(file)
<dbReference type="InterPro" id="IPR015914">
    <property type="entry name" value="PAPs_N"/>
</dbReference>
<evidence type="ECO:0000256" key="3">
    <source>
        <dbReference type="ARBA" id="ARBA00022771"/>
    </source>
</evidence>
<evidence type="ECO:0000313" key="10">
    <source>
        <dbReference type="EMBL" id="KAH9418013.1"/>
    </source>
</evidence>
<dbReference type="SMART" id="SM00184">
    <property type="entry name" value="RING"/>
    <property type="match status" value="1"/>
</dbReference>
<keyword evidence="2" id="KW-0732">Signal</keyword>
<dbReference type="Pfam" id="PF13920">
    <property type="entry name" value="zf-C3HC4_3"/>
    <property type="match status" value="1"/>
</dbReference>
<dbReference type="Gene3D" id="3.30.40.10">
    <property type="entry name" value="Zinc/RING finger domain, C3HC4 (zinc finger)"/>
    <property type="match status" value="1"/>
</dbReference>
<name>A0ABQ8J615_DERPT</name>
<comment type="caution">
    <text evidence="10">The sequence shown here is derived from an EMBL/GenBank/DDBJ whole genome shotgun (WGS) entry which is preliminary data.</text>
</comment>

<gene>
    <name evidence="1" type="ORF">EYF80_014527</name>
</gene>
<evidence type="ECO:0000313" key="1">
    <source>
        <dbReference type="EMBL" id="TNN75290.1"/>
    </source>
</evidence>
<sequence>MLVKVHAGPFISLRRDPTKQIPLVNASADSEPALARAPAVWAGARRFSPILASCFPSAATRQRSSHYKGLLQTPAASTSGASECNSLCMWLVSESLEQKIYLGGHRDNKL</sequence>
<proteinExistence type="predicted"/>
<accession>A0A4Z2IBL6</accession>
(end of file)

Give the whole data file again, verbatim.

<dbReference type="InterPro" id="IPR015914">
    <property type="entry name" value="PAPs_N"/>
</dbReference>
<evidence type="ECO:0000256" key="3">
    <source>
        <dbReference type="ARBA" id="ARBA00022771"/>
    </source>
</evidence>
<evidence type="ECO:0000313" key="10">
    <source>
        <dbReference type="EMBL" id="KAH9418013.1"/>
    </source>
</evidence>
<dbReference type="SMART" id="SM00184">
    <property type="entry name" value="RING"/>
    <property type="match status" value="1"/>
</dbReference>
<keyword evidence="2" id="KW-0732">Signal</keyword>
<dbReference type="Pfam" id="PF13920">
    <property type="entry name" value="zf-C3HC4_3"/>
    <property type="match status" value="1"/>
</dbReference>
<dbReference type="Gene3D" id="3.30.40.10">
    <property type="entry name" value="Zinc/RING finger domain, C3HC4 (zinc finger)"/>
    <property type="match status" value="1"/>
</dbReference>
<name>A0ABQ8J615_DERPT</name>
<comment type="caution">
    <text evidence="10">The sequence shown here is derived from an EMBL/GenBank/DDBJ whole genome shotgun (WGS) entry which is preliminary data.</text>
</comment>

<gene>
    <name evidence="1" type="ORF">EYF80_014527</name>
</gene>
<evidence type="ECO:0000313" key="1">
    <source>
        <dbReference type="EMBL" id="TNN75290.1"/>
    </source>
</evidence>
<sequence>MLVKVHAGPFISLRRDPTKQIPLVNASADSEPALARAPAVWAGARRFSPILASCFPSAATRQRSSHYKGLLQTPAASTSGASECNSLCMWLVSESLEQKIYLGGHRDNKL</sequence>
<proteinExistence type="predicted"/>
<accession>A0A4Z2IBL6</accession>